The Ascension; Jean COLOMBE; 1485-89; illuminated manuscript ; «Très Riches Heures du Duc de Berry»; Musée Condé, Chantilly, France.

Christus Rex

The Ascension of Christ

To understand


Christ is moving up above a crowd of men and women.

Christ is standing, glorious, surrounded by rays of gold and accompanied by small angels whose positions indicate that he is ascending to Heaven.

The crowd is divided by a rock covered with turf bearing the prints of two feet; these are the marks left by Christ who was previously on the rock. The women are on the left and at the front one can recognize Mary, Jesus’ mother. The men are on the right and the man in the foreground is the Apostle John; always young and beardless. Thus Mary and John can be found on each side of Jesus as at the foot of the cross.


The representation of this Ascension has undergone many changes. At the end of Antiquity, Christ was simply lifted towards the Heaven by the hand of God.

The true representation of the Ascension starts with a big cloud from which emerges only Jesus’ head or which, on the contrary, conceals it completely except for his feet that are still visible.
Then Jesus is represented in full, either standing or sitting on his throne, which can create some confusion with the Transfiguration.

The onlookers are numerous: the apostles to whom are added the Virgin sometimes placed in the centre, and some disciples. Two angels sometimes come to explain to the disciples what has just happened; they carry messengers’ sticks.

The scene takes place in nature on a hill and sometimes the footprints of Christ are left on the ground.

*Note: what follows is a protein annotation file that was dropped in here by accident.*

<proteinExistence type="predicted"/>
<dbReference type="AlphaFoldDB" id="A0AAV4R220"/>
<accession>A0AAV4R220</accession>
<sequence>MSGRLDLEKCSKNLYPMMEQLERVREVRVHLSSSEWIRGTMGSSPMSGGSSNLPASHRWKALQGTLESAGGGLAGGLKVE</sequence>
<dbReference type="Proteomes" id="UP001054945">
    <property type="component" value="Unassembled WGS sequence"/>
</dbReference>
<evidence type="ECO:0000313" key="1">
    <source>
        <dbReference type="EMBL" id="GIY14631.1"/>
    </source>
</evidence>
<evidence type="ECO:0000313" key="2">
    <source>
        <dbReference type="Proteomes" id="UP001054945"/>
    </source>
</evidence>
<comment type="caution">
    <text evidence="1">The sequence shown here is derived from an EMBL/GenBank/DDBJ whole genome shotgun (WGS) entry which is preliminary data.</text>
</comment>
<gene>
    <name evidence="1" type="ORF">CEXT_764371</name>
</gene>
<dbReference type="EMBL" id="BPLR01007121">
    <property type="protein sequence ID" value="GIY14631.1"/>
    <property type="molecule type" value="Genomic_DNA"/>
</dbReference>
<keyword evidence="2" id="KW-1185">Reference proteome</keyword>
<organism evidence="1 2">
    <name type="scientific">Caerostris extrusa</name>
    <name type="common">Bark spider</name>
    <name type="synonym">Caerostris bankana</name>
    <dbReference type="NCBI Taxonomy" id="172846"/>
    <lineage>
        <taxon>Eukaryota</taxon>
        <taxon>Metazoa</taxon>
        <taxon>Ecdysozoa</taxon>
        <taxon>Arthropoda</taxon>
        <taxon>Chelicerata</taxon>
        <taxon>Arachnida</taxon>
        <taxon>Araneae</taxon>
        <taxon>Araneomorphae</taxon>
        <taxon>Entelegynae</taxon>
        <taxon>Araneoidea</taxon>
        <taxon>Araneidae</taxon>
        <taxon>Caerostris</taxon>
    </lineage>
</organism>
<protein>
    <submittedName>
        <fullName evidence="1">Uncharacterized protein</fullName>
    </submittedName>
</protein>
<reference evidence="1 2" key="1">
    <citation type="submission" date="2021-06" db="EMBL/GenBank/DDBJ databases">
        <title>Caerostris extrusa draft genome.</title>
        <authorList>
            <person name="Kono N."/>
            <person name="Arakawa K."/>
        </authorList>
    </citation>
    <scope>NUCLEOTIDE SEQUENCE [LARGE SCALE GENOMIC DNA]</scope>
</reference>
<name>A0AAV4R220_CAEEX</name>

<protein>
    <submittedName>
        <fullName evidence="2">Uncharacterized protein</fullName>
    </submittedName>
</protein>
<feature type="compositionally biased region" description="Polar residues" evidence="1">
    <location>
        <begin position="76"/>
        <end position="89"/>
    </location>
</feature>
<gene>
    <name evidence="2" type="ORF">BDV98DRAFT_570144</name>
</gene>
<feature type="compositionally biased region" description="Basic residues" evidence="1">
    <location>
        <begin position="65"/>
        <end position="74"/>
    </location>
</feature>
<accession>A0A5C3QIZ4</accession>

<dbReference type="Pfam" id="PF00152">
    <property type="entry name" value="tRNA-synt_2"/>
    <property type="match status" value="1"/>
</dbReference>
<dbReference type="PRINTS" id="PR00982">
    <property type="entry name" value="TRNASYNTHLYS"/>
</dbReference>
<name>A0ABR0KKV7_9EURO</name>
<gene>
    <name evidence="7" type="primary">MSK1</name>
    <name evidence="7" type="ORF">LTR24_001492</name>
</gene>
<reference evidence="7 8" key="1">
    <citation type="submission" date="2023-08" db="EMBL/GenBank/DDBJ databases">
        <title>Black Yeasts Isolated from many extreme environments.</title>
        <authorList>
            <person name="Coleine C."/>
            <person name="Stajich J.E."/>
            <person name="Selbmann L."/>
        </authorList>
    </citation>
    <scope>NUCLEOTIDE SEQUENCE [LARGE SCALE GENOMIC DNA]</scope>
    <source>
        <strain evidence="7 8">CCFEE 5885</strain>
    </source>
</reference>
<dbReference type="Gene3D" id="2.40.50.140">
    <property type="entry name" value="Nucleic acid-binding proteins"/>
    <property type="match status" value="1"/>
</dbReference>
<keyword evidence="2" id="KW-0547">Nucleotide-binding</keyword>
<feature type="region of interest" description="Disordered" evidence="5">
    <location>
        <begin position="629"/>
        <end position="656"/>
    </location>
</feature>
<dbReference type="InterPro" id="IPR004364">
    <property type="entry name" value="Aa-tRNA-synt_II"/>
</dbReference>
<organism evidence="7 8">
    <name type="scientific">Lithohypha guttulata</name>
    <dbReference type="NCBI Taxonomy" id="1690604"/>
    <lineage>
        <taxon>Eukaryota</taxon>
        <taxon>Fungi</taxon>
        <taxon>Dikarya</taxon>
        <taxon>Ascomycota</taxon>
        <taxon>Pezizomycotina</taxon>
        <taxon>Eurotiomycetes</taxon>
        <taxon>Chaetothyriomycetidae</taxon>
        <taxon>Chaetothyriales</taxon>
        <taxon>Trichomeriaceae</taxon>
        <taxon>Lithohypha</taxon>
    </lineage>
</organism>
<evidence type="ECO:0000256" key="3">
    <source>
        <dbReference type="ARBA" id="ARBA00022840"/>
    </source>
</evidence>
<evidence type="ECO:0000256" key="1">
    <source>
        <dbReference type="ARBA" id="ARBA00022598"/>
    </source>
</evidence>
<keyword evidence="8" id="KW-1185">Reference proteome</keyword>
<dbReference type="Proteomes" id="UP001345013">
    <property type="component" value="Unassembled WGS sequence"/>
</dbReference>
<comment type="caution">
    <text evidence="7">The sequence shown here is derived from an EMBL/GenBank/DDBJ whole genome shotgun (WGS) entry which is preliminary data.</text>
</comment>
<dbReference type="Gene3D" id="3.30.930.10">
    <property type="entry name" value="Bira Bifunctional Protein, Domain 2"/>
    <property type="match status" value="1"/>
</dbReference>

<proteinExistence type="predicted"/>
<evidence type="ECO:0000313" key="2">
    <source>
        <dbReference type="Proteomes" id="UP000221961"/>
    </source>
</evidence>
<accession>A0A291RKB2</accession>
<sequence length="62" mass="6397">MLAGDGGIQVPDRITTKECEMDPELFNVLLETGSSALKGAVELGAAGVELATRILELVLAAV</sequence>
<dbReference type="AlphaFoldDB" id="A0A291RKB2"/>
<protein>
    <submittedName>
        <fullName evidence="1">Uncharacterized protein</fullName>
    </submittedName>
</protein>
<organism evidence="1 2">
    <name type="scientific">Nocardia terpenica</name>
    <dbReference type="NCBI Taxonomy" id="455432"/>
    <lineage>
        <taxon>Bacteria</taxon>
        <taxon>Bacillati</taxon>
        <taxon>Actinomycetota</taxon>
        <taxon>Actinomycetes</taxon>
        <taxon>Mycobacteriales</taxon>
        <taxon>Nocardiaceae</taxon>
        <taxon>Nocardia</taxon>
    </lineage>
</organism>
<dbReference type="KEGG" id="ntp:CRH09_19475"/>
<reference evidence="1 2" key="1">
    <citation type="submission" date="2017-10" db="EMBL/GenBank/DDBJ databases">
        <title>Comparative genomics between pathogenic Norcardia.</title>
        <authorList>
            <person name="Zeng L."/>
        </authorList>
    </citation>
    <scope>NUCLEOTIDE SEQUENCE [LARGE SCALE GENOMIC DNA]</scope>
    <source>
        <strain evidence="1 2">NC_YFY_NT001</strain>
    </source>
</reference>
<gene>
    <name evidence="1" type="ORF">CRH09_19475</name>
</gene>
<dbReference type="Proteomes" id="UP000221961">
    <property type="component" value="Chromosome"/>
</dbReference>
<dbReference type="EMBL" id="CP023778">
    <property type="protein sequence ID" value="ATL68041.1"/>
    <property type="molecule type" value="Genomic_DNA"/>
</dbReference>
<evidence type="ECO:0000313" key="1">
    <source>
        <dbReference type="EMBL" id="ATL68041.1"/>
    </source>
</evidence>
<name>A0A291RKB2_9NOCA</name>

Not be confused with



The Transfiguration; Lorenzo LOTTO; 1510-12; oil on wood; Pinacoteca Comunale, Recanati, Italy.

Web Gallery of Art



In this picture Jesus is elevated above the ground where his disciples are. But this is the Transfiguration. He is with Moses and Elijah and there are only three apostles.

(See The Transfiguration)


The Assumption of the Virgin; Nicolas POUSSIN; 1650; oil on canvas; Musée du Louvre, Paris.

Web Gallery of Art


Mary is lifted to Heaven by some angels; this is her Assumption. Sometimes her death bed can be seen on the ground together with the Apostles who are around her.

(See the Woman of the Apocalypse).



The Resurrection; El GRECO; 1596-1610; oil on canvas, altarpiece, College of Dona Maria; Toledo, Spain.

 CGFA - A Virtual Art Museum



The risen Christ is represented in his ascent above a crowd, but the latter is made up of soldiers guarding the tomb; moreover Christ often holds the banner of Easter.

 (See the Resurrection of Christ)



The biblical narrative

  The Acts of the Apostles, chapter 1

After the Resurrection, the Apostles asked Jesus, saying: :  "Lord, will you at this time restore again the kingdom to Israel?" And he said to them : "It is not for you to know the times or the seasons, which the Father has put in his own power..."